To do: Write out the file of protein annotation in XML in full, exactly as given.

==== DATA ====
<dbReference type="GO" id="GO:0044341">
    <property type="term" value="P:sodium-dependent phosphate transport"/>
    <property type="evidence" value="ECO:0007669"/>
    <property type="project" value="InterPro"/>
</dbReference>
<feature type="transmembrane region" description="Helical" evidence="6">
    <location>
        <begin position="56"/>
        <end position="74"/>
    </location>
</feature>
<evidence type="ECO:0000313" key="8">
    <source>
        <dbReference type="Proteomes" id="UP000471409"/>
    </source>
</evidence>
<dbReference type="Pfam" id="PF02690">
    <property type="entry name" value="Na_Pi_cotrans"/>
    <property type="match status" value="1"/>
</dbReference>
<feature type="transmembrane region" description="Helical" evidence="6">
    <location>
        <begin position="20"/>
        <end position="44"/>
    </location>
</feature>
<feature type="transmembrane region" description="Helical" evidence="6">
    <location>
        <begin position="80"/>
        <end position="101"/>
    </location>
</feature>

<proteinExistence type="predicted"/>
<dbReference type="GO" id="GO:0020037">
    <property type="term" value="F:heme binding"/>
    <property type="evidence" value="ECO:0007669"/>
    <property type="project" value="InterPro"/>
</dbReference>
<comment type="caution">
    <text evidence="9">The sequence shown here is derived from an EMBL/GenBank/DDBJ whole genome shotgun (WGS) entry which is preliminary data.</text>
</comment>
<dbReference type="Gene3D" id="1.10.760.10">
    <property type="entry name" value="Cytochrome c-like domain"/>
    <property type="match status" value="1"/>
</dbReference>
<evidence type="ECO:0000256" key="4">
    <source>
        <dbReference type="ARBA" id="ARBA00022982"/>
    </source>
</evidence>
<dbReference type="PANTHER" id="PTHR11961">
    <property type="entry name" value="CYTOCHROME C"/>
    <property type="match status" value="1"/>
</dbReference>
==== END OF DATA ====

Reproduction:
<dbReference type="GO" id="GO:0044341">
    <property type="term" value="P:sodium-dependent phosphate transport"/>
    <property type="evidence" value="ECO:0007669"/>
    <property type="project" value="InterPro"/>
</dbReference>
<feature type="transmembrane region" description="Helical" evidence="6">
    <location>
        <begin position="56"/>
        <end position="74"/>
    </location>
</feature>
<evidence type="ECO:0000313" key="8">
    <source>
        <dbReference type="Proteomes" id="UP000471409"/>
    </source>
</evidence>
<dbReference type="Pfam" id="PF02690">
    <property type="entry name" value="Na_Pi_cotrans"/>
    <property type="match status" value="1"/>
</dbReference>
<feature type="transmembrane region" description="Helical" evidence="6">
    <location>
        <begin position="20"/>
        <end position="44"/>
    </location>
</feature>
<feature type="transmembrane region" description="Helical" evidence="6">
    <location>
        <begin position="80"/>
        <end position="101"/>
    </location>
</feature>

<proteinExistence type="predicted"/>
<dbReference type="GO" id="GO:0020037">
    <property type="term" value="F:heme binding"/>
    <property type="evidence" value="ECO:0007669"/>
    <property type="project" value="InterPro"/>
</dbReference>
<comment type="caution">
    <text evidence="9">The sequence shown here is derived from an EMBL/GenBank/DDBJ whole genome shotgun (WGS) entry which is preliminary data.</text>
</comment>
<dbReference type="Gene3D" id="1.10.760.10">
    <property type="entry name" value="Cytochrome c-like domain"/>
    <property type="match status" value="1"/>
</dbReference>
<evidence type="ECO:0000256" key="4">
    <source>
        <dbReference type="ARBA" id="ARBA00022982"/>
    </source>
</evidence>
<dbReference type="PANTHER" id="PTHR11961">
    <property type="entry name" value="CYTOCHROME C"/>
    <property type="match status" value="1"/>
</dbReference>